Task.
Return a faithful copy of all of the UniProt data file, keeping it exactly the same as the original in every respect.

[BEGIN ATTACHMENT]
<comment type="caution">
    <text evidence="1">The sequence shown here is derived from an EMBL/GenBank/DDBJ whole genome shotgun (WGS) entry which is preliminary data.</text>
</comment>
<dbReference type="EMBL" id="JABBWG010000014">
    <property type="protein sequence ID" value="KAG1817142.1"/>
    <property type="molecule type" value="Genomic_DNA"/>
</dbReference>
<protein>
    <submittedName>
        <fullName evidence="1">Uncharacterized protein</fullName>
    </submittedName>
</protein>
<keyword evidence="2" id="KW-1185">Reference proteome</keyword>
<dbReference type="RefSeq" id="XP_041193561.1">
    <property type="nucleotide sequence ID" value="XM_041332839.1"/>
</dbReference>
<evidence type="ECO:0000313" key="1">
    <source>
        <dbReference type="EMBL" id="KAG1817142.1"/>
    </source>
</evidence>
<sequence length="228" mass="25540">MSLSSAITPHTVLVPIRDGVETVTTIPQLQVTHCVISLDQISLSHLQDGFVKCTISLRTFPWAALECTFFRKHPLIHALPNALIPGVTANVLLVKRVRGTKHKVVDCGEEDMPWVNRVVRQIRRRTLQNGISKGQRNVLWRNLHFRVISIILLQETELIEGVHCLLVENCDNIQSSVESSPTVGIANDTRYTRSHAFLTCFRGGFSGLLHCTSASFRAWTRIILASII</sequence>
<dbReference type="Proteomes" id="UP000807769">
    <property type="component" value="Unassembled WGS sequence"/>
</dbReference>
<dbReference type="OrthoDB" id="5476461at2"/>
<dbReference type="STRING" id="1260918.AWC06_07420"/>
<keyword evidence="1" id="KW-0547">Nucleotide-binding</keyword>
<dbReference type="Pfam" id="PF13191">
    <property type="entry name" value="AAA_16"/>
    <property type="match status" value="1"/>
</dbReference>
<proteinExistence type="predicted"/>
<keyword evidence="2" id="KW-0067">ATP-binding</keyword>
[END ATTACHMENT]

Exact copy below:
<comment type="caution">
    <text evidence="1">The sequence shown here is derived from an EMBL/GenBank/DDBJ whole genome shotgun (WGS) entry which is preliminary data.</text>
</comment>
<dbReference type="EMBL" id="JABBWG010000014">
    <property type="protein sequence ID" value="KAG1817142.1"/>
    <property type="molecule type" value="Genomic_DNA"/>
</dbReference>
<protein>
    <submittedName>
        <fullName evidence="1">Uncharacterized protein</fullName>
    </submittedName>
</protein>
<keyword evidence="2" id="KW-1185">Reference proteome</keyword>
<dbReference type="RefSeq" id="XP_041193561.1">
    <property type="nucleotide sequence ID" value="XM_041332839.1"/>
</dbReference>
<evidence type="ECO:0000313" key="1">
    <source>
        <dbReference type="EMBL" id="KAG1817142.1"/>
    </source>
</evidence>
<sequence length="228" mass="25540">MSLSSAITPHTVLVPIRDGVETVTTIPQLQVTHCVISLDQISLSHLQDGFVKCTISLRTFPWAALECTFFRKHPLIHALPNALIPGVTANVLLVKRVRGTKHKVVDCGEEDMPWVNRVVRQIRRRTLQNGISKGQRNVLWRNLHFRVISIILLQETELIEGVHCLLVENCDNIQSSVESSPTVGIANDTRYTRSHAFLTCFRGGFSGLLHCTSASFRAWTRIILASII</sequence>
<dbReference type="Proteomes" id="UP000807769">
    <property type="component" value="Unassembled WGS sequence"/>
</dbReference>
<dbReference type="OrthoDB" id="5476461at2"/>
<dbReference type="STRING" id="1260918.AWC06_07420"/>
<keyword evidence="1" id="KW-0547">Nucleotide-binding</keyword>
<dbReference type="Pfam" id="PF13191">
    <property type="entry name" value="AAA_16"/>
    <property type="match status" value="1"/>
</dbReference>
<proteinExistence type="predicted"/>
<keyword evidence="2" id="KW-0067">ATP-binding</keyword>